(7) In connection with the neutralizing of leavened mixed up with unleavened bread before Passover, when the latter is required for the festival. All these were considered of particular importance, and could not be neutralized. In the last-mentioned a distinction is drawn between home-made loaves and the loaves of a baker, the latter being less important.
(8) V. Glos. They are the nuts, pomegranates and sealed casks of wine (made of grapes of 'orlah).
(9) The whole comes under the law of 'orlah.
(10) In R. Meir's ruling.
(11) Only such objects which are always counted cannot be neutralized, but not objects which are sometimes counted and sometimes sold in bulk.
(12) Even only occasionally. For further notes v. Yeb. (Sonc. ed.) 81b.
(13) For animals are sometimes sold singly and sometimes in lots (uncounted save by a general estimate).
(14) Let them indeed be neutralized.
(15) Of our Mishnah, and the Mishnah cited in the text.
Talmud - Mas. Zevachim 73a
Whatsoever is numbered [in selling], even [if its prohibition is] Rabbinical, cannot be neutralized, and how much the more when it is Biblical!1 For it was taught: If a litra of dried figs2 was pressed on the top of a round jar, and he does not know in which jar it was pressed; or on the top of a cask, and he does not know in which cask; or on top of a 'beehive',3 and he does not know in which, R. Meir maintains that R. Eliezer said: We regard the upper [layers] as if they are separated, and the lower ones neutralize the upper ones;4 while R. Joshua ruled: If there were a hundred tops, they neutralize; if not, [all] the tops are forbidden, and the bottom layers5 are permitted.6 R. Judah maintained: R. Eliezer said: If there were a hundred tops, they neutralize; if not, [all] the tops are forbidden etc.; while R. Joshua ruled: Even if you have three hundred tops, they do not neutralize.7 If he pressed it8 in a round jar, and he does not know in which part of the jar he pressed it, whether in the north or in the south, all agree that it is neutralized.9 R. Ashi said: You may even say [that it agrees with] the Rabbis: Living creatures are important, and cannot be neutralized.
Now, let us detach [them] one by one and say, whatever is detached,10 is detached from the majority?11 [You say,] 'detach [them]'! but that is kabua'
(1) As in the instances which we are discussing.
(2) Of terumah (q.v. Glos.), which may not be eaten by a zar. Normally it is neutralized by one hundred times its quantity. By Biblical law terumah must be given only of corn, wine, and oil (v. Num. XVIII, 8; Deut. XVIII, 4); the Rabbis added fruit.
(3) A receptacle of that shape.
(4) Though only the top layer of each cask etc. is in doubt, for the bottom ones are certainly not terumah, we regard the top layers as if they were taken away from their place and dispersed among all the layers of all the casks. Hence, if there are a hundred layers in all against the one in doubt, it is neutralized and all are permitted.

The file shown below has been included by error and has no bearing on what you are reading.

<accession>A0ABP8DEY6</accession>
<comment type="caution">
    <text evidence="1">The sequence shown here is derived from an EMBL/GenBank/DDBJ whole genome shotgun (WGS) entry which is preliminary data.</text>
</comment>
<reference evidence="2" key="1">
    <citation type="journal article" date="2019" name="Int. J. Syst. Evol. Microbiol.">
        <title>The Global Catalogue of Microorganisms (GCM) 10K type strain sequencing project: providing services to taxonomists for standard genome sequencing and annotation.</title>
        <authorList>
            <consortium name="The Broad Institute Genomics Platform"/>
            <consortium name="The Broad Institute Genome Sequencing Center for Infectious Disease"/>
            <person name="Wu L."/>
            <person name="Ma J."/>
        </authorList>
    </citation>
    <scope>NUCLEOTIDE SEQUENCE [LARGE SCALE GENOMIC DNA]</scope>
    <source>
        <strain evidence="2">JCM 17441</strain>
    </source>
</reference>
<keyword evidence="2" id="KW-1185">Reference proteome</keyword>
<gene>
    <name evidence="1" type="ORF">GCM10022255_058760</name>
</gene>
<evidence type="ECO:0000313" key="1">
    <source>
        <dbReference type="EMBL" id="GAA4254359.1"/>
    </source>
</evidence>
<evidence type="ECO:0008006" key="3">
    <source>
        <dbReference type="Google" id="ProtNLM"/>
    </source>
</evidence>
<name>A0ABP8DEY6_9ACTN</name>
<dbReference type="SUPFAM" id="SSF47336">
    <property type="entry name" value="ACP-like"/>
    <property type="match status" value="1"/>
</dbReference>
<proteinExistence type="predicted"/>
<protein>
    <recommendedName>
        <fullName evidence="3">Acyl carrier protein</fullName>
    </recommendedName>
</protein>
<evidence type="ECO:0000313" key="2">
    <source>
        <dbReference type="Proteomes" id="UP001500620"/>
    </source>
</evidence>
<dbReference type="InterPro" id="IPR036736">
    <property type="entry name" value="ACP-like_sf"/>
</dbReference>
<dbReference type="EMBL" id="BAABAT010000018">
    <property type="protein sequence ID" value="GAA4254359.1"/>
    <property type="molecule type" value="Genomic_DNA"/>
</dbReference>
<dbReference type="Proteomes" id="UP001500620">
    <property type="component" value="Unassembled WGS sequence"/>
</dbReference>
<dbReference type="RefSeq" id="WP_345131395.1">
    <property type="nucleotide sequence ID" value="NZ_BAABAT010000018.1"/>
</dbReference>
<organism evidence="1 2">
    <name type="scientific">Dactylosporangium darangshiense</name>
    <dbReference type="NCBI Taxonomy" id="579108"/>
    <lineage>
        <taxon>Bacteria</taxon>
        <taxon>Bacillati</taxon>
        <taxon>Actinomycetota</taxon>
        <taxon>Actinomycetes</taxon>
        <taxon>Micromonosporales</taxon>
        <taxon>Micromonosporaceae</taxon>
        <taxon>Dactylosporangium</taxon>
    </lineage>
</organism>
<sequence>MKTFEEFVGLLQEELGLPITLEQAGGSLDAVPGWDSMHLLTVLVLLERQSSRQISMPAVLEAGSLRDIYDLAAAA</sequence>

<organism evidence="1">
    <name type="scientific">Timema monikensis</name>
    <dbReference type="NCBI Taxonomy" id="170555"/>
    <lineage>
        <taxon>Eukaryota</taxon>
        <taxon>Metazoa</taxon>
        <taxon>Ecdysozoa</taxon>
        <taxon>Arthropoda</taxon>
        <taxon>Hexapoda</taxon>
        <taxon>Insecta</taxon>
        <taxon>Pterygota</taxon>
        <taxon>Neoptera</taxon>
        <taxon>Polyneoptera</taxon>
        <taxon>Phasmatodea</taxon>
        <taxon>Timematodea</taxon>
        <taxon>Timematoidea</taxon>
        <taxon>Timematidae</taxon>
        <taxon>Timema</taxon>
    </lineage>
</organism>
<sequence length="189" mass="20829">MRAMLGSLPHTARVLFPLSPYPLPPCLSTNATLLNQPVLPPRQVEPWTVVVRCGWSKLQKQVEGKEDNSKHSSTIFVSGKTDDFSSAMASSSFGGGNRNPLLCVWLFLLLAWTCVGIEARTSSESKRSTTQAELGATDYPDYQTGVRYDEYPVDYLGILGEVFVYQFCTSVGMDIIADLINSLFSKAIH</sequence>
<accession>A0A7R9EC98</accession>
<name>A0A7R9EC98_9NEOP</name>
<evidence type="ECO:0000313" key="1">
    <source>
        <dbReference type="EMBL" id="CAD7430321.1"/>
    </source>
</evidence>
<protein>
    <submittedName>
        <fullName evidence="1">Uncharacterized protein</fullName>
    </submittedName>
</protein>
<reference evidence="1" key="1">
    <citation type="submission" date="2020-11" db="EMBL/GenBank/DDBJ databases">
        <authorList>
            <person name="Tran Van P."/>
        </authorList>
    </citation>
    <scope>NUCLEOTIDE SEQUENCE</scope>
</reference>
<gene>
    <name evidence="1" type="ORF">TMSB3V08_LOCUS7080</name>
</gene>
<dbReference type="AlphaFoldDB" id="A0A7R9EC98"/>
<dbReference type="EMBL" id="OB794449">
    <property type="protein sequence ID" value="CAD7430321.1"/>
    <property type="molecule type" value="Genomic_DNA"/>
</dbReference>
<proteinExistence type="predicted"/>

(5) I.e., all but the top one.
(6) But you cannot count all the layers for neutralizing purposes, since they are not in doubt.
(7) For layers of figs are sold by number.
(8) The litra of figs.
(9) Because it may not be a complete layer, and is therefore not sold by number. - Hence our Mishnah agrees with R. Joshua. For further notes v. Bez. (Sonc. ed.) 3bff.
(10) Lit., 'separates'.
(11) This is a general rule: when one thing is detached from many, we assume that it was detached from what constituted the majority. Here the majority of the animals are fit for sacrifice; as we detach each one, we may assume that it was of the majority, and therefore it can be sacrificed. Only the last two will then remain forbidden.
Talmud - Mas. Zevachim 73b
and every [case of] kabua' is like half and half?1 - Rather, [the difficulty is this]: Let us force them to scatter and then say, whatever is detached, is detached from the majority? - Said Raba: We fear lest [e.g.] ten priests come at the same time and offer them.2 One of the Rabbis observed to Raba: If so, is the tray forbidden?3 - [Rather the reason is] because [we fear] lest [e.g.] ten priests come and take them simultaneously.4 Is that possible?5 - Rather said Raba: The reason is because of kabua'.6
Raba said: Since the Rabbis ruled that we must not offer them, if one does offer, it [each animal] does not propitiate.7 R. Huna b. Judah raised an objection to Raba: If a sin-offering was mixed up with a burnt-offering, or a burnt-offering with a sin-offering,8 even one in ten thousand, all must die.9 When is this? If the priest consulted [the authorities].10 But if the priest did not consult [the authorities], and he sacrificed them [all] above,11 half are fit and half are unfit;12 below, half are fit and half are unfit. [If he sacrificed] one above and one below, both are unfit, for I assume [that] the sin-offering was offered above, and the burnt-offering below!13 - Said he to him:14 This [my ruling] is in accordance with the view that live animals can be [permanently] rejected; the other is in accordance with the view that live animals cannot be [permanently] rejected.15 But what about slaughtered animals regarding which all agree that they are [permanently] rejected,
(1) This is a general rule in the Talmud: although the majority is always followed, that is only when the minority is not kabua', fixed, settled in a certain place; otherwise it is equal to the majority; v. Sanh. (Sonc. ed.) p. 531, n. 4. Here, the forbidden animal being kabua', is therefore equal to the majority.